thats your problem. As far as manure for brains think
about it your the one that bought into this company not
me. I preferr to make money not put money into
companies that arnt going anywhere. I AM AN AMERICAN THAT
THINKS INCARSATION OF PEOPLE SHOULD ONLY BE USED AS A
LAST RESORT AND NEVER NEVER EVER BECOME AN INDUSTRY
FROM WHICH TO PROFIT. IF YOU LIKE PROFITTING FROM
INCARSATION MAYBE ITS YOU THAT NEEDS TO GO TO CHINA.
Why do you think the IRS won't review PZN's REIT
status? PZN must qualify for REIT status when it files
its taxes. As far as the risk vs return factor, CCA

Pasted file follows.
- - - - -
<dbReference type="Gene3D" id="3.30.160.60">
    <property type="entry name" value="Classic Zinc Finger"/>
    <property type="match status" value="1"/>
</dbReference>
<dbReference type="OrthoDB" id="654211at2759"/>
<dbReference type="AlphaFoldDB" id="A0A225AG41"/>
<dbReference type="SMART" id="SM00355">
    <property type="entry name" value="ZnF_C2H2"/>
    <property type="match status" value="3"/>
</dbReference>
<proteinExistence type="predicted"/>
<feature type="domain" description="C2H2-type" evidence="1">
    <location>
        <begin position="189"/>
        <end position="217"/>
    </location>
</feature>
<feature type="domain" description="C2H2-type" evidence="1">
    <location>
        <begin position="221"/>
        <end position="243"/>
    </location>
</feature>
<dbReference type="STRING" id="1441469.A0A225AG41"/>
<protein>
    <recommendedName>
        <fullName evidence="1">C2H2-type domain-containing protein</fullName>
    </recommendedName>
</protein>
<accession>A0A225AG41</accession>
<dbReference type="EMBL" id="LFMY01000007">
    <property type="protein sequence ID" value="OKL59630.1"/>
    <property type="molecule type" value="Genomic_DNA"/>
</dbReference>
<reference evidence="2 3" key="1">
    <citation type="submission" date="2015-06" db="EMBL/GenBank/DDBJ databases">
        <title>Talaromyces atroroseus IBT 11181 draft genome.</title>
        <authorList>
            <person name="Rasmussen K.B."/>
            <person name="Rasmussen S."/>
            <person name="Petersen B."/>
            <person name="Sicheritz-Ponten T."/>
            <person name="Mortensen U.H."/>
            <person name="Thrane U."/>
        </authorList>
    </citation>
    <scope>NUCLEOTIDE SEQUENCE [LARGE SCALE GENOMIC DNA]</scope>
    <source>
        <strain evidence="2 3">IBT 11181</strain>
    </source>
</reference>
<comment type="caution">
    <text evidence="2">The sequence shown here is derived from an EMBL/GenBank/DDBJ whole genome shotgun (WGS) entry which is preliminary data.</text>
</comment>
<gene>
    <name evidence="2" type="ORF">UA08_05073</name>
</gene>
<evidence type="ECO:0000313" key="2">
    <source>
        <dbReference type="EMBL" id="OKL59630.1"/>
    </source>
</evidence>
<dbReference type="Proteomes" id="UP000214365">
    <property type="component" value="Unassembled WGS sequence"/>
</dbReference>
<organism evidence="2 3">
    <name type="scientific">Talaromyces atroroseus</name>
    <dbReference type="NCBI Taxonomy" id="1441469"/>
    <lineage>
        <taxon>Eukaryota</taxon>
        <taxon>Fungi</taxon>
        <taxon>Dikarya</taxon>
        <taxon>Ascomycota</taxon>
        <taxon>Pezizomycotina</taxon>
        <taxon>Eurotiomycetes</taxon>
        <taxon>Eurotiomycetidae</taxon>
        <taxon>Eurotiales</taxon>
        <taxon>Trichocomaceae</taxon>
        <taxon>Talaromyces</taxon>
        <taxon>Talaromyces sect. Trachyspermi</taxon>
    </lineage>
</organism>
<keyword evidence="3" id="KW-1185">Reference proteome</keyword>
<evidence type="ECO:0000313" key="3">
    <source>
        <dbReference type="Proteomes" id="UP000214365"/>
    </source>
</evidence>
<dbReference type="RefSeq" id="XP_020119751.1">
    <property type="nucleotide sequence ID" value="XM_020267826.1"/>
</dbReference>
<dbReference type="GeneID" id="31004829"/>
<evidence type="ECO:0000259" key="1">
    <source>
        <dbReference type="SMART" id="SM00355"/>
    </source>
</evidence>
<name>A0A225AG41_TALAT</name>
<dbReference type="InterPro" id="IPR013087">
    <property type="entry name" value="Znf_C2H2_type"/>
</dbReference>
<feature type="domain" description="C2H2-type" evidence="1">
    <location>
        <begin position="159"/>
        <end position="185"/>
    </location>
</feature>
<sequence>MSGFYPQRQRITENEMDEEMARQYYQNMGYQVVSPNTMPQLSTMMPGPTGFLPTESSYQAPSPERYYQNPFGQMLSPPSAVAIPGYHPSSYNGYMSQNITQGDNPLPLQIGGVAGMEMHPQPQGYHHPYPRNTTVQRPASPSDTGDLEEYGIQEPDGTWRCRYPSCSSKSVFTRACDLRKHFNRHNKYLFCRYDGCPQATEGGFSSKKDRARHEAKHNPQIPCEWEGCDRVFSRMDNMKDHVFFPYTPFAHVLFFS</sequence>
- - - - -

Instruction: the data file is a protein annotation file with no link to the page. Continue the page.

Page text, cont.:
did take a big drop after the merger, but the stock
price fell even further after the Youngstown incident.
If you don't think that escapes can drive a company
out of business, take a look a Capital Correctional
Resources, Inc., which was almost driven completely out of
business after the Brazoria County video was aired on
national TV. CCA probably lost the recent FBOP bid to
Cornell because of Youngstown. Poor management and the
subsequent lost of contracts affects Wall Street's
confidence in the company's ability to maintain certain
earnings projections. Given the perceived greater
propensity for escapes, law suits, etc. in the private
sector, investors demand a higher return than is
currently offered for the potential volatility. The
management contracts are the key to PZN's earnings. In
addition, PZN is still viewed as a captive REIT.